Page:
New Navy Report Outlines Potential Submarine Threat From Third World Nations

A new U.S. Navy report, "Antisubmarine Warfare: Meeting the Challenge," outlines what it calls the emergence of "a significant ASW problem" from Third World and nonaligned nations with submarine forces. The report, therefore, represents a major shift from the Navy's almost exclusive focus on the Soviet threat.

According to the 72-page report, the availability of modern dieselelectric submarines combined with the latest in torpedo and cruise missile technology make the submarine forces of Third World and nonaligned nations an increasingly more potent threat.

Of the two dozen countries cited in the report, only China and India have nuclear-powered submarines among their forces. The rest of forces of the Third World and nonaligned nations outlined are composed of diesel-electric submarines, some of which are the new air-independent propulsion type.

The emergence of modern, relatively inexpensive, air-independent propulsion technology has turned diesel-electric submarines into true submersibles.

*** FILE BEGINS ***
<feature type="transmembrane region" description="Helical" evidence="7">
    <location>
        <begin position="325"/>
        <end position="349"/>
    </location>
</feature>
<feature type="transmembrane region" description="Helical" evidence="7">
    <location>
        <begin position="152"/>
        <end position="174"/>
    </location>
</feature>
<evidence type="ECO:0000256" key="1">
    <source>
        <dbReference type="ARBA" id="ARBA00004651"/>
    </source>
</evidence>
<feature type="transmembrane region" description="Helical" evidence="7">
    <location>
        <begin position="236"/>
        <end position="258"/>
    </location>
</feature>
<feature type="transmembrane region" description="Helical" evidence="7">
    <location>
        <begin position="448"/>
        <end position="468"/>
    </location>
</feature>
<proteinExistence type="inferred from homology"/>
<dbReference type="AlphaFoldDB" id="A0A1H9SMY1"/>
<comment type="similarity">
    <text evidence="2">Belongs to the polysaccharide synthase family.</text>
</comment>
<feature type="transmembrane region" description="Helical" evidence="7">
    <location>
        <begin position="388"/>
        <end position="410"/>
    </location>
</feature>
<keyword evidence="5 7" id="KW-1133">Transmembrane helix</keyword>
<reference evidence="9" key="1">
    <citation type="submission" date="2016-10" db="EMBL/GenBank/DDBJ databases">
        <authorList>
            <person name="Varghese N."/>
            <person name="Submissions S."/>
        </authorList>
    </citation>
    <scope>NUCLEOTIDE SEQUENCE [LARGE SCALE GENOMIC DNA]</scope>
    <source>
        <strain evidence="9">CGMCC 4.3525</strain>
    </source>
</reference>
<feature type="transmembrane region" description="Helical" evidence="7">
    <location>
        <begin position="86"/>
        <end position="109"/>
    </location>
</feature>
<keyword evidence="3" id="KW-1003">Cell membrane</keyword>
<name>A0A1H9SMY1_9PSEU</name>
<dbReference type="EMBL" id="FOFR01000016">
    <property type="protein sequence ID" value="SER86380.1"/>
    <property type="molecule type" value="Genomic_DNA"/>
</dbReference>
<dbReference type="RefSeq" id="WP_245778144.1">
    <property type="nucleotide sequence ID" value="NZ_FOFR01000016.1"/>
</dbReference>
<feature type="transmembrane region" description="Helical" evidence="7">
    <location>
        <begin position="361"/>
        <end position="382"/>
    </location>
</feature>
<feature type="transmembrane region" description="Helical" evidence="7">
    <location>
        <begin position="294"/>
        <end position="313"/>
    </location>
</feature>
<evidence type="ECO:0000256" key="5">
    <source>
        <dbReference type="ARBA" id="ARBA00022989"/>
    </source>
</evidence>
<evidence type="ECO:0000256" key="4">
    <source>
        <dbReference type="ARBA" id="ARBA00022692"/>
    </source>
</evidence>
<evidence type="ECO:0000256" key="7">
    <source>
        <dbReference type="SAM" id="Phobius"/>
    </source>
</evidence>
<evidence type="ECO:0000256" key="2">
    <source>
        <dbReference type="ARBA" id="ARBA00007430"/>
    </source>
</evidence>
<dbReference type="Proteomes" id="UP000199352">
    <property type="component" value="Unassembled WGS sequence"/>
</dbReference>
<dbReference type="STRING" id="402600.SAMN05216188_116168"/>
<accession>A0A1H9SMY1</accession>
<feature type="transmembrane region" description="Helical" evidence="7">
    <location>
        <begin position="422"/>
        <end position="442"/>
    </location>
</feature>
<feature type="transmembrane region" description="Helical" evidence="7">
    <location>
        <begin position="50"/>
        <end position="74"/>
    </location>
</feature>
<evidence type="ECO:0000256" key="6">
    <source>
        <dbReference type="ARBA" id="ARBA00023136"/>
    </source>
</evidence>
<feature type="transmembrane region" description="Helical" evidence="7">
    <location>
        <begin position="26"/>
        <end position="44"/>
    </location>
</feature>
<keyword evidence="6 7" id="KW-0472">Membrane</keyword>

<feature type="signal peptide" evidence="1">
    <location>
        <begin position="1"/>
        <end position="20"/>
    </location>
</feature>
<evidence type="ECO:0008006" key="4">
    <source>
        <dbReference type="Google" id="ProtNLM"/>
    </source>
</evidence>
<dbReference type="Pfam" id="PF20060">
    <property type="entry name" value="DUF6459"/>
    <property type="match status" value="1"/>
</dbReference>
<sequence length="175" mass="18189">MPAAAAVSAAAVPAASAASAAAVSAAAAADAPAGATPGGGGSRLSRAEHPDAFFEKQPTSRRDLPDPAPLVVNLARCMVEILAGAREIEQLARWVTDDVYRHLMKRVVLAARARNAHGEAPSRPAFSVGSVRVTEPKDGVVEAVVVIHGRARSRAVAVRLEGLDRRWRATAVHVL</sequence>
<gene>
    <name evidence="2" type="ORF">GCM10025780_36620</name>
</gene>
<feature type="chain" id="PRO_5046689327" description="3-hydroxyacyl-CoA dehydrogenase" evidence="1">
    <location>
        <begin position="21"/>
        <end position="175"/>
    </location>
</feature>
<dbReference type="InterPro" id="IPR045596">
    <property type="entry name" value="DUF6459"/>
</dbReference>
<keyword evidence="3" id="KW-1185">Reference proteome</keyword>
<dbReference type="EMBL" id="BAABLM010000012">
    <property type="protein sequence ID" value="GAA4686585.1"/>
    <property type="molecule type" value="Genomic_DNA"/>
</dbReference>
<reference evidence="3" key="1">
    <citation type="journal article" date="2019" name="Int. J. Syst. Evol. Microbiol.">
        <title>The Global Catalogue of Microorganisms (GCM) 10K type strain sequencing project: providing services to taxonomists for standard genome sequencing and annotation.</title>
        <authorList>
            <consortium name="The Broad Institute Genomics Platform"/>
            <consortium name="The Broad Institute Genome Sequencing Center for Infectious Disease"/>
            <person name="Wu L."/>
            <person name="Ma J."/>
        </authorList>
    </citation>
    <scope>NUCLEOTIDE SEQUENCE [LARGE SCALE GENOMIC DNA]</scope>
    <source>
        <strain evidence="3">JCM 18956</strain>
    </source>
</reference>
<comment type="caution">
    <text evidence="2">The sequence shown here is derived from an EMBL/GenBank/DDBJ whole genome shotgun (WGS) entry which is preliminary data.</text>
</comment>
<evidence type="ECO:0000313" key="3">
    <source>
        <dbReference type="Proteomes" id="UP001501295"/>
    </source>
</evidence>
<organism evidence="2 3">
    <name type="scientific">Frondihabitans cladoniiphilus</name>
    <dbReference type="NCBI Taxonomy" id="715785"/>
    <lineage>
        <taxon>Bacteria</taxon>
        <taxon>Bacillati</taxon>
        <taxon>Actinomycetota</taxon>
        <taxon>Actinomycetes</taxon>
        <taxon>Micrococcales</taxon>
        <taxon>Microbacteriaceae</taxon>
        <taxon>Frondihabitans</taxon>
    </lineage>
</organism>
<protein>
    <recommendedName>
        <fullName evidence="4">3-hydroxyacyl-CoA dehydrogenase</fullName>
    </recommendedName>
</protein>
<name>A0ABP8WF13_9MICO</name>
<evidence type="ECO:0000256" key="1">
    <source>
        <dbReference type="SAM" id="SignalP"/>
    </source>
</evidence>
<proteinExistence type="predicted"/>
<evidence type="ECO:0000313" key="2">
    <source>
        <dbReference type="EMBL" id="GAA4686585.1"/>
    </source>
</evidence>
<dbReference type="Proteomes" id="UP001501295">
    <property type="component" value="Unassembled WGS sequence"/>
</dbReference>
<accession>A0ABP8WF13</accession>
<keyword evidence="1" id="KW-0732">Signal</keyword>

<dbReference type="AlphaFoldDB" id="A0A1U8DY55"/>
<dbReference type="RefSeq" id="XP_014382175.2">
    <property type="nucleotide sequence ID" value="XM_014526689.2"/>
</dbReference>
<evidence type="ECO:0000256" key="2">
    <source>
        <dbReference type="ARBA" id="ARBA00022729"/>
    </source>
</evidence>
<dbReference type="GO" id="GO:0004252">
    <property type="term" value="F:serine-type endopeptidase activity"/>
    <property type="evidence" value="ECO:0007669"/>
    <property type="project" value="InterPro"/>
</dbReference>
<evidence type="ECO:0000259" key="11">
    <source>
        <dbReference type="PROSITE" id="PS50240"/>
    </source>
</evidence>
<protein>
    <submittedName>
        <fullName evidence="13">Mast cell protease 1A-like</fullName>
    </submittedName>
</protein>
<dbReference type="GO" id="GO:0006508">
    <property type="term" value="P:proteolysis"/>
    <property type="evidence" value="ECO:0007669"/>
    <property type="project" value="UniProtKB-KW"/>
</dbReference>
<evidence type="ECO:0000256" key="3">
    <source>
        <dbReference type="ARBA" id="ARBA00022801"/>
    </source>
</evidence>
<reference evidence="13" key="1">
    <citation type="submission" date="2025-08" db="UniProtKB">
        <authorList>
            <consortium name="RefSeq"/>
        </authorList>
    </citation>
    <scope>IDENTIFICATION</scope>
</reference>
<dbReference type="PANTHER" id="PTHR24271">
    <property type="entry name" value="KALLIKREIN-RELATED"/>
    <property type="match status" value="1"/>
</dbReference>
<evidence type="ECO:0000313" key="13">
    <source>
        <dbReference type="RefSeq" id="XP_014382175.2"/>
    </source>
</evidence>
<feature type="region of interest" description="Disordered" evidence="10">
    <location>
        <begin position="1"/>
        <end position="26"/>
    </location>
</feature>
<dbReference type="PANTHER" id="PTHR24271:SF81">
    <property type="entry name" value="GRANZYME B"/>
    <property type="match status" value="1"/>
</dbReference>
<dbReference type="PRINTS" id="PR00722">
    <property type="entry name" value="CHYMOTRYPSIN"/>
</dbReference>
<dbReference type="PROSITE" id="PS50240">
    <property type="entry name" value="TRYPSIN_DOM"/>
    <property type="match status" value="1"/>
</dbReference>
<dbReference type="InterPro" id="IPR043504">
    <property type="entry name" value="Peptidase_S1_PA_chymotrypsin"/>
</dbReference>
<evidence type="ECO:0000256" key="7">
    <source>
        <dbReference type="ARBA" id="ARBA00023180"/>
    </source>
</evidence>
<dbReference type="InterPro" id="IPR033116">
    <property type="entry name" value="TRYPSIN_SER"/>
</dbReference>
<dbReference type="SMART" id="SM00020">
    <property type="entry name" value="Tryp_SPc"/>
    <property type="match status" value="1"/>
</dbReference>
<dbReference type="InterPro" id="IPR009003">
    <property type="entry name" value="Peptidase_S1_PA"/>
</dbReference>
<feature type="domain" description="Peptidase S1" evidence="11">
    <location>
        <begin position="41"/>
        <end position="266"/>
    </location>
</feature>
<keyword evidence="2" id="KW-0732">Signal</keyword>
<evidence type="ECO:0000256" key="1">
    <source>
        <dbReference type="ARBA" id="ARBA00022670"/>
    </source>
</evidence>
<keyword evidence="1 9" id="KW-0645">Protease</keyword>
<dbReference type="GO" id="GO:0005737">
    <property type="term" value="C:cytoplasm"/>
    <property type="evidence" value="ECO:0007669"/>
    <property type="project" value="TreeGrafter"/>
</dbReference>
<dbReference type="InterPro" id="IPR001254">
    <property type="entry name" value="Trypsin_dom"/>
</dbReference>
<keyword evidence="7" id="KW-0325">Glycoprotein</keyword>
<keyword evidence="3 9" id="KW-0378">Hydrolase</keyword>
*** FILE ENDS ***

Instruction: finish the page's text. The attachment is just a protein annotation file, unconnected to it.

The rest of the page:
The report states, "Able to stay submerged for extended periods, using these new propulsion systems to recharge their batteries without noisy snorkel operations, hybrid-diesel submarines equipped with modern cruise missiles and torpedoes are a significant ASW problem. The availability of this technology to Third World and nonaligned nations will make ASW a major consideration in future low-level regional conflicts." Because of the ready availability of these quiet submarines, as well as the existence of quieter Soviet submarines, the Navy report stresses the need for the development and funding of various Antisubmarine Warfare (ASW) programs in the years ahead in order to maintain an edge in underwater surveillance operations.

Among the ASW programs cited by the report for continued support include: advanced underwater vehicles for submarines, improvement of SQQ-89 sonar for surface ships, refinement of bi-static and multi-static active sonar systems for surface ships, advanced active and passive sonobuoys for patrol aircraft, upgrade of the mobile passive sonar system, and deployment of a fixed active system.

Some of the newest class of ASW platforms in the U.S. include the Arleigh Burke Class (DDG-51) Aegis destroyer, the improved version of the Los Angeles Class (SSN-688) attack submarine, the new Seawolf Class (SSN-21) submarine, and the Small Waterplane Area, Twin-Hull (SWATH) T-AGOS ocean surveillance ship with the Surveillance Towed Array Sensor System (SURTASS).

Maritime Reporter Magazine, page 44,  Jul 1990

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